Plots

One of the most amazing feature of hist is it’s powerful plotting family. Here you can see how to plot Hist.

[1]:
from hist import Hist
import hist
[2]:
h = Hist(
    hist.axis.Regular(50, -5, 5, name="S", label="s [units]", flow=False),
    hist.axis.Regular(50, -5, 5, name="W", label="w [units]", flow=False),
)
[3]:
import numpy as np

s_data = np.random.normal(size=100_000) + np.ones(100_000)
w_data = np.random.normal(size=100_000)

# normal fill
h.fill(s_data, w_data)
[3]:
-5 5 -5 5 s [units] w [units]
Regular(50, -5, 5, underflow=False, overflow=False, name='S', label='s [units]')
Regular(50, -5, 5, underflow=False, overflow=False, name='W', label='w [units]')

Double() Σ=99997.0

Via Matplotlib

hist allows you to plot via Matplotlib like this:

[4]:
import matplotlib.pyplot as plt
[5]:
fig, ax = plt.subplots(figsize=(8, 5))
w, x, y = h.to_numpy()
mesh = ax.pcolormesh(x, y, w.T, cmap="RdYlBu")
ax.set_xlabel("s")
ax.set_ylabel("w")
fig.colorbar(mesh)
plt.show()
../../_images/user-guide_notebooks_Plots_7_0.png

Via Mplhep

mplhep is an important visualization tools in Scikit-Hep ecosystem. hist has integrate with mplhep and you can also plot using it. If you want more info about mplhep please visit the official repo to see it.

[6]:
import mplhep

fig, axs = plt.subplots(1, 2, figsize=(9, 4))
mplhep.histplot(h.project("S"), ax=axs[0])

mplhep.hist2dplot(h, ax=axs[1])

plt.show()
../../_images/user-guide_notebooks_Plots_9_0.png

Via Plot

Hist has plotting methods for 1-D and 2-D histograms, .plot1d() and .plot2d() respectively. It also provides .plot() for plotting according to the its dimension. Moreover, to show the projection of each axis, you can use .plot2d_full(). If you have a Hist with higher dimension, you can use .project() to extract two dimensions to see it with our plotting suite.

Our plotting methods are all based on Matplotlib, so you can pass Matplotlib’s ax into it, and hist will draw on it. We will create it for you if you do not pass them in.

[7]:
# plot1d
fig, ax = plt.subplots(figsize=(6, 4))


h.project("S").plot1d(ax=ax, ls="--", color="teal", lw=3)
plt.show()
../../_images/user-guide_notebooks_Plots_11_0.png
[8]:
# plot2d
fig, ax = plt.subplots(figsize=(6, 6))

h.plot2d(ax=ax, cmap="plasma")
plt.show()
../../_images/user-guide_notebooks_Plots_12_0.png
[9]:
# plot2d_full
plt.figure(figsize=(8, 8))

h.plot2d_full(
    main_cmap="coolwarm",
    top_ls="--",
    top_color="orange",
    top_lw=2,
    side_ls=":",
    side_lw=2,
    side_color="steelblue",
)

plt.show()
../../_images/user-guide_notebooks_Plots_13_0.png
[10]:
# auto-plot
fig, axs = plt.subplots(1, 2, figsize=(9, 4), gridspec_kw={"width_ratios": [5, 4]})


h.project("W").plot(ax=axs[0], color="darkviolet", lw=2, ls="-.")
h.project("W", "S").plot(ax=axs[1], cmap="cividis")

plt.show()
../../_images/user-guide_notebooks_Plots_14_0.png

Via Plot Pull

Pull plots are commonly used in HEP studies, and we provide a method for them with .plot_pull(), which accepts a Callable object, like the below pdf function, which is then fit to the histogram and the fit and pulls are shown on the plot. As Normal distributions are the generally desired function to fit the histogram data, the str aliases "normal", "gauss", and "gaus" are supported as well.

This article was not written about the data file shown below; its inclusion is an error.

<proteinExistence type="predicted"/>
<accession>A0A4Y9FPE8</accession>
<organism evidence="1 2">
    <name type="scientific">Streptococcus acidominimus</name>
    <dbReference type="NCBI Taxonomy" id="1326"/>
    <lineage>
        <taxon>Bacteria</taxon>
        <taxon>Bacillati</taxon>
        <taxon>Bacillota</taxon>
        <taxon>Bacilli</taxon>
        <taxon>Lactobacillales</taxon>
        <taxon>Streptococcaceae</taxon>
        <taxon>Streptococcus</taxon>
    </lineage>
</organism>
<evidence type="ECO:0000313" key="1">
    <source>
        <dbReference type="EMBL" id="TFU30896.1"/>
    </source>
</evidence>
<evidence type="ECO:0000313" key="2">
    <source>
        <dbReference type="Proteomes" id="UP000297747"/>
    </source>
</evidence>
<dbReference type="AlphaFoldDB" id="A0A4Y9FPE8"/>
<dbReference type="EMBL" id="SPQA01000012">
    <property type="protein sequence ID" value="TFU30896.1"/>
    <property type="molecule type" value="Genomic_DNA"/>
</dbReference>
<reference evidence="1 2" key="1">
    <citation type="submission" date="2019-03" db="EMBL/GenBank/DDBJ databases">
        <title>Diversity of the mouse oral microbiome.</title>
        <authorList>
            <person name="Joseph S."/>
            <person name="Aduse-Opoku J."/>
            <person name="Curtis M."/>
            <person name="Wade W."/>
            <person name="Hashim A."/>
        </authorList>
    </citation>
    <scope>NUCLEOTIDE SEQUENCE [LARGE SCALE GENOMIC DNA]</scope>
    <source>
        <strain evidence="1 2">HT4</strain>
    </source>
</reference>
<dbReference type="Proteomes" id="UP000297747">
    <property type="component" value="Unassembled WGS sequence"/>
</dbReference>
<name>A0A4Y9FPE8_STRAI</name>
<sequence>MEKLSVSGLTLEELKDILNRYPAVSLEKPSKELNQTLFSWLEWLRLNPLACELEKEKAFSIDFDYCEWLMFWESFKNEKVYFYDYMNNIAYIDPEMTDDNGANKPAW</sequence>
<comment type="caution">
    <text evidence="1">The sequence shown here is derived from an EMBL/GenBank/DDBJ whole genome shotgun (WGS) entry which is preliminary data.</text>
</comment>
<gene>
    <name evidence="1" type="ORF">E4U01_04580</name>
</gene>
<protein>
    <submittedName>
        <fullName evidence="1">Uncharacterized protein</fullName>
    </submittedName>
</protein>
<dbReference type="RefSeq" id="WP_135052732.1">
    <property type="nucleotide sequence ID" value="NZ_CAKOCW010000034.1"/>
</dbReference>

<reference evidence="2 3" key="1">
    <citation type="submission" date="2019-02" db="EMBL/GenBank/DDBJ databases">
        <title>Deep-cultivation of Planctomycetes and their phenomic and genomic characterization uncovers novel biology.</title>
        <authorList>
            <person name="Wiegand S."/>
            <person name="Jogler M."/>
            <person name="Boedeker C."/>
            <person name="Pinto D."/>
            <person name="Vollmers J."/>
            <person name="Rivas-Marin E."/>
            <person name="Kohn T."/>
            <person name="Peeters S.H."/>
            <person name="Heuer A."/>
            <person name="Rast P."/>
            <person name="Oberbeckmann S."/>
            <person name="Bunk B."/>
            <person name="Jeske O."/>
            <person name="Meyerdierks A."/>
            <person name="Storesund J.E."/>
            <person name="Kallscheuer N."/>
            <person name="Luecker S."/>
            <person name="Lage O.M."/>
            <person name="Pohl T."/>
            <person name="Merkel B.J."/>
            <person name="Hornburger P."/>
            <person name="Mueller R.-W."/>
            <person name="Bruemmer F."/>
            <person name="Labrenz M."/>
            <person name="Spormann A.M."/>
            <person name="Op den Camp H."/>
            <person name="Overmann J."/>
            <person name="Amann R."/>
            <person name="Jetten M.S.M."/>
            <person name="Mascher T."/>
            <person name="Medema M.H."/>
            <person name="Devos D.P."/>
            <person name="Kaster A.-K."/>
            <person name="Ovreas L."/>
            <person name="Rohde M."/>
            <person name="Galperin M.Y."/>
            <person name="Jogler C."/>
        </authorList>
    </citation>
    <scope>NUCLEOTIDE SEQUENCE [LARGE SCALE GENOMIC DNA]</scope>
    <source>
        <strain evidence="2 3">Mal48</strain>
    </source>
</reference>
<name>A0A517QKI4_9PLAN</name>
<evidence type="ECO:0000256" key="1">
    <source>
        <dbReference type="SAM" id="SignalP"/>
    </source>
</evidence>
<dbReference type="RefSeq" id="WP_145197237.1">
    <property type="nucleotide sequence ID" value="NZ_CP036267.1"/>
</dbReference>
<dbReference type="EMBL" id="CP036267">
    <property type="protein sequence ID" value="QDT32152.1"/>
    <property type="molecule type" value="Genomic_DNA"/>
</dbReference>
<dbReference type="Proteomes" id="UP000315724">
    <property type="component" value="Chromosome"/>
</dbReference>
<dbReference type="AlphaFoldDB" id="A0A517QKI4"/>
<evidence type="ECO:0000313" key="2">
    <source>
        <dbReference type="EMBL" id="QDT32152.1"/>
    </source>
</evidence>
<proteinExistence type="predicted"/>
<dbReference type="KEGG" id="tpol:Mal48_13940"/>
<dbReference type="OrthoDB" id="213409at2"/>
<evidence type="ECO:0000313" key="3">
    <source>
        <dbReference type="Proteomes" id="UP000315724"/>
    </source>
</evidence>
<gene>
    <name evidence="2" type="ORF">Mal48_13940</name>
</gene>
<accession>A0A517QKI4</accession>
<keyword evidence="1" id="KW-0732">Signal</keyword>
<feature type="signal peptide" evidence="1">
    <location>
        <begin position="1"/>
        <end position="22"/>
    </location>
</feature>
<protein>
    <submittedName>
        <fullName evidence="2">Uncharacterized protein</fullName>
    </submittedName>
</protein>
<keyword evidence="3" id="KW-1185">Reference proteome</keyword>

[11]:
def pdf(x, a=1 / np.sqrt(2 * np.pi), x0=0, sigma=1, offset=0):
    return a * np.exp(-((x - x0) ** 2) / (2 * sigma ** 2)) + offset
[12]:
np.random.seed(0)

hist_1 = hist.Hist(
    hist.axis.Regular(
        50, -5, 5, name="X", label="x [units]", underflow=False, overflow=False
    )
).fill(np.random.normal(size=1000))

fig = plt.figure(figsize=(10, 8))
main_ax_artists, sublot_ax_arists = hist_1.plot_pull(
    "normal",
    eb_ecolor="steelblue",
    eb_mfc="steelblue",
    eb_mec="steelblue",
    eb_fmt="o",
    eb_ms=6,
    eb_capsize=1,
    eb_capthick=2,
    eb_alpha=0.8,
    fp_c="hotpink",
    fp_ls="-",
    fp_lw=2,
    fp_alpha=0.8,
    bar_fc="royalblue",
    pp_num=3,
    pp_fc="royalblue",
    pp_alpha=0.618,
    pp_ec=None,
    ub_alpha=0.2,
)
../../_images/user-guide_notebooks_Plots_17_0.png

Via Plot Ratio

You can also make an arbitrary ratio plot using the .plot_ratio API:

[13]:
hist_2 = hist.Hist(
    hist.axis.Regular(
        50, -5, 5, name="X", label="x [units]", underflow=False, overflow=False
    )
).fill(np.random.normal(size=1700))

fig = plt.figure(figsize=(10, 8))
main_ax_artists, sublot_ax_arists = hist_1.plot_ratio(
    hist_2,
    rp_ylabel=r"Ratio",
    rp_num_label="hist1",
    rp_denom_label="hist2",
    rp_uncert_draw_type="bar",  # line or bar
)
../../_images/user-guide_notebooks_Plots_19_0.png

Ratios between the histogram and a callable, or str alias, are supported as well

[14]:
fig = plt.figure(figsize=(10, 8))
main_ax_artists, sublot_ax_arists = hist_1.plot_ratio(pdf)
../../_images/user-guide_notebooks_Plots_21_0.png

Using the .plot_ratio API you can also make efficiency plots (where the numerator is a strict subset of the denominator)

[15]:
hist_3 = hist_2.copy() * 0.7
hist_2.fill(np.random.uniform(-5, 5, 600))
hist_3.fill(np.random.uniform(-5, 5, 200))

fig = plt.figure(figsize=(10, 8))
main_ax_artists, sublot_ax_arists = hist_3.plot_ratio(
    hist_2,
    rp_num_label="hist3",
    rp_denom_label="hist2",
    rp_uncert_draw_type="line",
    rp_uncertainty_type="efficiency",
)
../../_images/user-guide_notebooks_Plots_23_0.png